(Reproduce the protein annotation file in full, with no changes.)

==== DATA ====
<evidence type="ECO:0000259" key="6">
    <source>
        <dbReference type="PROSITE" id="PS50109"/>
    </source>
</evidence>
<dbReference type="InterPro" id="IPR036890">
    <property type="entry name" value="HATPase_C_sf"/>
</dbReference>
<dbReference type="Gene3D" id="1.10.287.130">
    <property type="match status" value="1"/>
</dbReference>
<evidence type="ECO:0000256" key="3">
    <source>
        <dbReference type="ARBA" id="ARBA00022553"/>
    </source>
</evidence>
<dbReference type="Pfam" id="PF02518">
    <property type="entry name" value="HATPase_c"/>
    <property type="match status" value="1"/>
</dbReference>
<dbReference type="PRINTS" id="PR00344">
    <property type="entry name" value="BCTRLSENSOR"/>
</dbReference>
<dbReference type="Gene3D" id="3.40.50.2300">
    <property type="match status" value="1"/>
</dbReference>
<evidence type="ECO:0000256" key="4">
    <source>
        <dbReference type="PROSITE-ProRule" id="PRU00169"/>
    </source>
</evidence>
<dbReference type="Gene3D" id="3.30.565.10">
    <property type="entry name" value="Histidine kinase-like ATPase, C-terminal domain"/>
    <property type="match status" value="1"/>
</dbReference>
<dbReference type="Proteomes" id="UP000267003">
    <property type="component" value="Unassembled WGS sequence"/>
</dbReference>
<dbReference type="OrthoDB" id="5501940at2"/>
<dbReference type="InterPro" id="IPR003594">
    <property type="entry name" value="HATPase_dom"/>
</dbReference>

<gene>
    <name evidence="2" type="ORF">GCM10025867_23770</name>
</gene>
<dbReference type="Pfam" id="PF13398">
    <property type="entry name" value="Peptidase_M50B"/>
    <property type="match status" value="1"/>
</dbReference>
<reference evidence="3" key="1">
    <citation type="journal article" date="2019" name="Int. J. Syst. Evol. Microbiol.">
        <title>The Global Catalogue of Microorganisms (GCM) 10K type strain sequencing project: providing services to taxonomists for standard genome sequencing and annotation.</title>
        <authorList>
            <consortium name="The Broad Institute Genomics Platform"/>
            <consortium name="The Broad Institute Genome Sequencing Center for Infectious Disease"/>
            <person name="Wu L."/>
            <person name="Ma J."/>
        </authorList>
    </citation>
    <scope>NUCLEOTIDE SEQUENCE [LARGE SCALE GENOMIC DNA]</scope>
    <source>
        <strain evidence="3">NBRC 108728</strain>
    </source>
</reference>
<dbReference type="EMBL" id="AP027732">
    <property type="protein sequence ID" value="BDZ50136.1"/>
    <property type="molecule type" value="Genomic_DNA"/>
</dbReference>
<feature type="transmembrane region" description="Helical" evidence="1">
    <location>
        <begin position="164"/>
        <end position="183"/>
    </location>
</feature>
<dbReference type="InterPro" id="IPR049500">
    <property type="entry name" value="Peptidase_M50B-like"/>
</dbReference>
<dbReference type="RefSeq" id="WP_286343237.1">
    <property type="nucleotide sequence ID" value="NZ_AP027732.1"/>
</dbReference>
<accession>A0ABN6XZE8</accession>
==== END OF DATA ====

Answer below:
<evidence type="ECO:0000259" key="6">
    <source>
        <dbReference type="PROSITE" id="PS50109"/>
    </source>
</evidence>
<dbReference type="InterPro" id="IPR036890">
    <property type="entry name" value="HATPase_C_sf"/>
</dbReference>
<dbReference type="Gene3D" id="1.10.287.130">
    <property type="match status" value="1"/>
</dbReference>
<evidence type="ECO:0000256" key="3">
    <source>
        <dbReference type="ARBA" id="ARBA00022553"/>
    </source>
</evidence>
<dbReference type="Pfam" id="PF02518">
    <property type="entry name" value="HATPase_c"/>
    <property type="match status" value="1"/>
</dbReference>
<dbReference type="PRINTS" id="PR00344">
    <property type="entry name" value="BCTRLSENSOR"/>
</dbReference>
<dbReference type="Gene3D" id="3.40.50.2300">
    <property type="match status" value="1"/>
</dbReference>
<evidence type="ECO:0000256" key="4">
    <source>
        <dbReference type="PROSITE-ProRule" id="PRU00169"/>
    </source>
</evidence>
<dbReference type="Gene3D" id="3.30.565.10">
    <property type="entry name" value="Histidine kinase-like ATPase, C-terminal domain"/>
    <property type="match status" value="1"/>
</dbReference>
<dbReference type="Proteomes" id="UP000267003">
    <property type="component" value="Unassembled WGS sequence"/>
</dbReference>
<dbReference type="OrthoDB" id="5501940at2"/>
<dbReference type="InterPro" id="IPR003594">
    <property type="entry name" value="HATPase_dom"/>
</dbReference>

<gene>
    <name evidence="2" type="ORF">GCM10025867_23770</name>
</gene>
<dbReference type="Pfam" id="PF13398">
    <property type="entry name" value="Peptidase_M50B"/>
    <property type="match status" value="1"/>
</dbReference>
<reference evidence="3" key="1">
    <citation type="journal article" date="2019" name="Int. J. Syst. Evol. Microbiol.">
        <title>The Global Catalogue of Microorganisms (GCM) 10K type strain sequencing project: providing services to taxonomists for standard genome sequencing and annotation.</title>
        <authorList>
            <consortium name="The Broad Institute Genomics Platform"/>
            <consortium name="The Broad Institute Genome Sequencing Center for Infectious Disease"/>
            <person name="Wu L."/>
            <person name="Ma J."/>
        </authorList>
    </citation>
    <scope>NUCLEOTIDE SEQUENCE [LARGE SCALE GENOMIC DNA]</scope>
    <source>
        <strain evidence="3">NBRC 108728</strain>
    </source>
</reference>
<dbReference type="EMBL" id="AP027732">
    <property type="protein sequence ID" value="BDZ50136.1"/>
    <property type="molecule type" value="Genomic_DNA"/>
</dbReference>
<feature type="transmembrane region" description="Helical" evidence="1">
    <location>
        <begin position="164"/>
        <end position="183"/>
    </location>
</feature>
<dbReference type="InterPro" id="IPR049500">
    <property type="entry name" value="Peptidase_M50B-like"/>
</dbReference>
<dbReference type="RefSeq" id="WP_286343237.1">
    <property type="nucleotide sequence ID" value="NZ_AP027732.1"/>
</dbReference>
<accession>A0ABN6XZE8</accession>